Small House by Unemori Architects

Photobucket Photobucket Photobucket Photobucket Photobucket Small House by Japanese studio Unemori Architects is a multi-level single-family residence in Tokyo, Japan. Small House is located on a site measuring less than 35 square metres, consequently the design is vertically arranged, all connected via a central spiral staircase. Each floor at Small House has a specific use, so then the ground floor (partially below street level) is the bedroom, the first floor is the dining room, the third floor is a spare room and the third floor is the bath room. (via I Like Architecture) Photobucket Photobucket Photobucket Photobucket

Bloomberg Pavilion Project

Photobucket Photobucket Photobucket Loving this origami inspired installation project designed by Japanese architect Akihisa Hirata for the new Bloomberg Pavilion Project of the Museum of Contemporary Art Tokyo. Found here. Photobucket Photobucket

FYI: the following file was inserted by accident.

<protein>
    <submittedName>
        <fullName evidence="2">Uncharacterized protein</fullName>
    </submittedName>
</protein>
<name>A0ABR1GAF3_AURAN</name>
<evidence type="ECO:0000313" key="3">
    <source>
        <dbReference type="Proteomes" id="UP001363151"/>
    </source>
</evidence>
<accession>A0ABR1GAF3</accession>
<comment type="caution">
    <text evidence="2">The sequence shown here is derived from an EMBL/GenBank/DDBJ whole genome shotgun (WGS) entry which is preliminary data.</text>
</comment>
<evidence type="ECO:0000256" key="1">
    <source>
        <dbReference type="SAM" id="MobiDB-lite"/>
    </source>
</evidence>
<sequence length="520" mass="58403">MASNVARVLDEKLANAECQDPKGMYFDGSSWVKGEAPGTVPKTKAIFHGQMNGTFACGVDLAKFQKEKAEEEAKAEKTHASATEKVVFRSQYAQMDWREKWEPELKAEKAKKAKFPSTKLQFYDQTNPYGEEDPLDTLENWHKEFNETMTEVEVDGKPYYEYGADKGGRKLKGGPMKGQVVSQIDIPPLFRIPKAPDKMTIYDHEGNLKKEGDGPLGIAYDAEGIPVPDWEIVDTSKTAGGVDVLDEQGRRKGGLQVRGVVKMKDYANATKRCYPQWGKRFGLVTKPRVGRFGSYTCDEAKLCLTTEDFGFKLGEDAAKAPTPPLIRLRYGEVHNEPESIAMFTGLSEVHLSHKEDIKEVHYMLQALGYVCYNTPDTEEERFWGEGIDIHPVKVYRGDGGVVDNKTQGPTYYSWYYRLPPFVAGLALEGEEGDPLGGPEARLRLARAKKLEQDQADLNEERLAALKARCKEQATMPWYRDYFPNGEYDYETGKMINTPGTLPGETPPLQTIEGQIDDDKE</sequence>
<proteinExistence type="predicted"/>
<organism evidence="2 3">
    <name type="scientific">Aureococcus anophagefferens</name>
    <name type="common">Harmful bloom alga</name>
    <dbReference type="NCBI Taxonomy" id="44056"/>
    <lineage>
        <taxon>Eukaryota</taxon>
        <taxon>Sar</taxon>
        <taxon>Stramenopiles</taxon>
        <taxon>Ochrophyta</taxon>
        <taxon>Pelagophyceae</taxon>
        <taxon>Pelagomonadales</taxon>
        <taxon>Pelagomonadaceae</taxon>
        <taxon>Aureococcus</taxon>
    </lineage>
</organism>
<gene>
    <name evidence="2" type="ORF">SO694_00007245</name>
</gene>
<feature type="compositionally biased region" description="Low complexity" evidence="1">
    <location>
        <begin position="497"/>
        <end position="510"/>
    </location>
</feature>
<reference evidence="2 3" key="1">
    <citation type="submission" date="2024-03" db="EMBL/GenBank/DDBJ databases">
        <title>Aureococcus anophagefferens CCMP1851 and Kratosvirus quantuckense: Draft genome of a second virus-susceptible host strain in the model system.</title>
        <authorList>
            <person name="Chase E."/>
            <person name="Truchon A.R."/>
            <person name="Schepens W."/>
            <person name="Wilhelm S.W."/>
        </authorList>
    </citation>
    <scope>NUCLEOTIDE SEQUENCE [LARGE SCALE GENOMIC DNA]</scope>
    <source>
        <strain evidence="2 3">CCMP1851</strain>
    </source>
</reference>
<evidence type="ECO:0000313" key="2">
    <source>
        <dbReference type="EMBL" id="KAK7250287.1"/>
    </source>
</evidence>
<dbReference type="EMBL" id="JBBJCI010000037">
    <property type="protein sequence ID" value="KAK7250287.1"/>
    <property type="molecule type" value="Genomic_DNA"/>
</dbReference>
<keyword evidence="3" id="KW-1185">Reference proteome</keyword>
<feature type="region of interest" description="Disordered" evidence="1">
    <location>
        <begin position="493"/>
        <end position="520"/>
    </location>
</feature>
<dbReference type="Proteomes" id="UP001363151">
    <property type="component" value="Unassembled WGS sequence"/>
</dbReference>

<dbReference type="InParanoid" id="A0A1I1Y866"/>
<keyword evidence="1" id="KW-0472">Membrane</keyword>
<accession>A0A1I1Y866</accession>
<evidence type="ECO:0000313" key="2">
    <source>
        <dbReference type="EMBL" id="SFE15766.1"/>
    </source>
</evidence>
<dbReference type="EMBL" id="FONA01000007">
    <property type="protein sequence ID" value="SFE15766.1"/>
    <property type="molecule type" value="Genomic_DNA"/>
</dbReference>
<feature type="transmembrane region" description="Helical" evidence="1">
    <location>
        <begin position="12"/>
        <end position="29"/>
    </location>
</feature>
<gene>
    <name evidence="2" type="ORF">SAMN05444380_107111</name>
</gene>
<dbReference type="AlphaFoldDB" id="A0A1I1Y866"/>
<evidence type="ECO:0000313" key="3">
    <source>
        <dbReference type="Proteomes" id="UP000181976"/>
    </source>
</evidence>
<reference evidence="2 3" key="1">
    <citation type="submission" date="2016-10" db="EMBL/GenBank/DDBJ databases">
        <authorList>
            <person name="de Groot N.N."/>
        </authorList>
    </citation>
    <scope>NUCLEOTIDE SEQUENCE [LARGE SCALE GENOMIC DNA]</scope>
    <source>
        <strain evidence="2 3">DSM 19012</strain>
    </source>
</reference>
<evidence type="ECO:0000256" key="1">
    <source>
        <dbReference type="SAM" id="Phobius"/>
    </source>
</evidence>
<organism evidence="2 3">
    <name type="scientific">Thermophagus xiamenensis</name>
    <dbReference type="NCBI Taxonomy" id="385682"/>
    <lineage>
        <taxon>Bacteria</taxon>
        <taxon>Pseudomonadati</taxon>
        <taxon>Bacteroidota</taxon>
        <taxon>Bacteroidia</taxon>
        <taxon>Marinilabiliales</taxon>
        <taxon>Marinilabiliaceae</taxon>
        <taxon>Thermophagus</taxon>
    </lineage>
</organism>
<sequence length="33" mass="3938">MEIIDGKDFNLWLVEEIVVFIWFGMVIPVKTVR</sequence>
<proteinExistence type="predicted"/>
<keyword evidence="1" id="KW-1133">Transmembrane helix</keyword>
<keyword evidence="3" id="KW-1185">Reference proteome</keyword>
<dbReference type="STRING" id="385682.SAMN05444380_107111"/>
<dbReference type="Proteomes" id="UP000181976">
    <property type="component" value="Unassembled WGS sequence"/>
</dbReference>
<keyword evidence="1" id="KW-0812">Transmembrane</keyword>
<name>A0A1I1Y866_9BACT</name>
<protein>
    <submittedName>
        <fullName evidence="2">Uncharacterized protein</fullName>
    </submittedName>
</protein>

Prostho Museum Research Center

Photobucket Photobucket Photobucket Photobucket This is architecture that originates from the system of Cidori, an old Japanese toy. Cidori is an assembly of wood sticks with joints having unique shape, which can be extended merely by twisting the sticks, without any nails or metal fittings. The tradition of this toy has been passed on in Hida Takayama, a small town in a mountain, where many skilled craftsmen still exist. Cidori has a wood 12 mm square as its element, which for this building was transformed into different sizes. Parts are 60mm×60mm×200cm or 60mm×60mm×400cm, and form a grid of 50cm square. This cubic grid also becomes the grid on its own for the showcase in the museum. Jun Sato, structural engineer for the project, conducted a compressive and flexure test to check the strength of this system, and verified that even the device of a toy could be adapted to ‘big’ buildings. This architecture shows the possibility of creating a universe by combining small units like toys with your own hands. We worked on the project in the hope that the era of machine-made architectures would be over, and human beings would build them again by themselves. Link here. Photobucket Photobucket Photobucket

Living Pavilion